Splenda: Is it safe or not?
from Dr. Janet Starr Hull's Health Newsletter, December 2003
The following interview was conducted with Dr. Janet Starr Hull on the safety of sucralose found in Splenda.
Q: What exactly is Splenda?
A: In a simple sentence, you would just as soon have a pesticide in your food as sucralose because sucralose (Splenda) is a chlorocarbon. The chlorocarbons have long been known for causing organ, genetic, and reproductive damage. It should be no surprise, therefore, that the testing of sucralose reveals that it can cause up to 40 percent shrinkage of the thymus: a gland that is the very foundation of our immune system. Sucralose also causes swelling of the liver and kidneys, and CALCIFICATION of the kidney. Note: if you experience kidney pain, cramping, or an irritated bladder after using sucralose in Splenda, stop use immediately.
Q: So sucralose is not found as a natural compound in nature, like real sugar?
A: Absolutely not. No sugar molecule is compounded with chlorine anywhere in nature.
Q: Do you know how it is made in the laboratory?
A: I found this information from a statement from the manufacturer, actually. 'Sucralose is made from sugar, but is derived from sucrose (sugar) through a process that selectively substitutes three atoms of chlorine for three hydrogen-oxygen groups on the sucrose molecule. No artificial sweetener made in the laboratory is going to be neither natural to the body nor safer than unprocessed sugar', they claim.
People need to stop searching for excuses to eat all the junk food they want without penalty. In the long run, no one benefits from this product but the corporations.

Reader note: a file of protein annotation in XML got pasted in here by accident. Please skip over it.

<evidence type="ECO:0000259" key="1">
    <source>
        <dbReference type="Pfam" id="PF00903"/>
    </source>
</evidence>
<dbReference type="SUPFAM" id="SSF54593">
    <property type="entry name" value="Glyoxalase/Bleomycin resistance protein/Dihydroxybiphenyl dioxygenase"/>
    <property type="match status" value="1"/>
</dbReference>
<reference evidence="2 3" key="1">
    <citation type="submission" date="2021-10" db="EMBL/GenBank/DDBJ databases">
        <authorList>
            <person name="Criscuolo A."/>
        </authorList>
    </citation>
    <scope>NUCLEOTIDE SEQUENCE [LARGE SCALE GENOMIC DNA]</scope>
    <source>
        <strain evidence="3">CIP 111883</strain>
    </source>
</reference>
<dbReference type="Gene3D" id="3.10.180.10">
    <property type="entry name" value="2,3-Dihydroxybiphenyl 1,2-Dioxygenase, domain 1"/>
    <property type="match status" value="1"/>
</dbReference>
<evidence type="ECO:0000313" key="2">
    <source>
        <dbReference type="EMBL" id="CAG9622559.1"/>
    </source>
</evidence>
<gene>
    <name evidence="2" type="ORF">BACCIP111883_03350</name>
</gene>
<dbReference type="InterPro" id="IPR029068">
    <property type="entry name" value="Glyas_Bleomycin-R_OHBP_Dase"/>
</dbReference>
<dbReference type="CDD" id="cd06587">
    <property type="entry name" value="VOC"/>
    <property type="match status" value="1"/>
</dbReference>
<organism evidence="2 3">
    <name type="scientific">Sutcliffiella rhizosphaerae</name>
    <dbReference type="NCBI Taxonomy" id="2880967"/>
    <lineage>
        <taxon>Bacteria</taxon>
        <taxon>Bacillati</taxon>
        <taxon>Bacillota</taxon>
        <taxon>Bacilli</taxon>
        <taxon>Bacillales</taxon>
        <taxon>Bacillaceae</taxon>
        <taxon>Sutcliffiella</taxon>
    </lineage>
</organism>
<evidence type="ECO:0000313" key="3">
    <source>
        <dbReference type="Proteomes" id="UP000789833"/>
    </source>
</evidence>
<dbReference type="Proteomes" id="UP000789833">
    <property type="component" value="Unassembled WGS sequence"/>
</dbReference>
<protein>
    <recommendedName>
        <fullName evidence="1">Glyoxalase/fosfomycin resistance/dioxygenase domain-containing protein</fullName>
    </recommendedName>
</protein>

Q: The corporate researchers claim that the chlorine atoms are so tightly bound; they create a molecular structure that is exceptionally stable under extreme pH and temperature conditions. Do you agree?
A: They are testing these conditions in lab rats, and these types of corporate studies have forced and 'selective' results, in my opinion. Aspartame research is the proof of this!
Test these chemicals on a child and see how stable it is--but that would be cruel. So, why then do we buy it and give it to our children? I don't buy into manufacturers' claims when it comes to human beings using ANY man-made chemical. Plus, I have learned over the past 25 years of aspartame research to value independent research above that which is funded by corporations.
Q: The corporations say sucralose is safe.
A: They said the same thing about aspartame, and look at the rampant disease and obesity taking over America since aspartame was put into the food supply over 20 years ago.
Q: Can sucralose cause cancer?
A: Any animal that eats chlorine (especially on a regular basis) is at risk of cancer. The Merk Manuel and OSHA 40 SARA 120 Hazardous Waste Handbook states that chlorine is a carcinogen and emergency procedures should be taken when exposed via swallowing, inhaling, or through the skin.
It all depends upon how much you use and how often, your present and past health status, and the degree of other toxins you are putting inside your body. Good luck with this one …
Q: Sucralose has been thoroughly tested, they claim. Actually they have stated that sucralose is the most tested food additive in history. I quote, " … more than 100 studies on the safety of sucralose designed to meet the highest scientific standards have been conducted and evaluated over the course of 20 years. "
A: I don't believe that for a second. They stated verbatim the same thing about aspartame. We are looking at the same scenario in so many ways. As with NutraSweet, no human studies, corporate payrolled researchers, selective result reporting, government involvement and personal financial interests and controlled media. I will say that sucralose is not as dangerous as aspartame.
Q: Splenda is approximately 600 times sweeter than sugar. How can that be?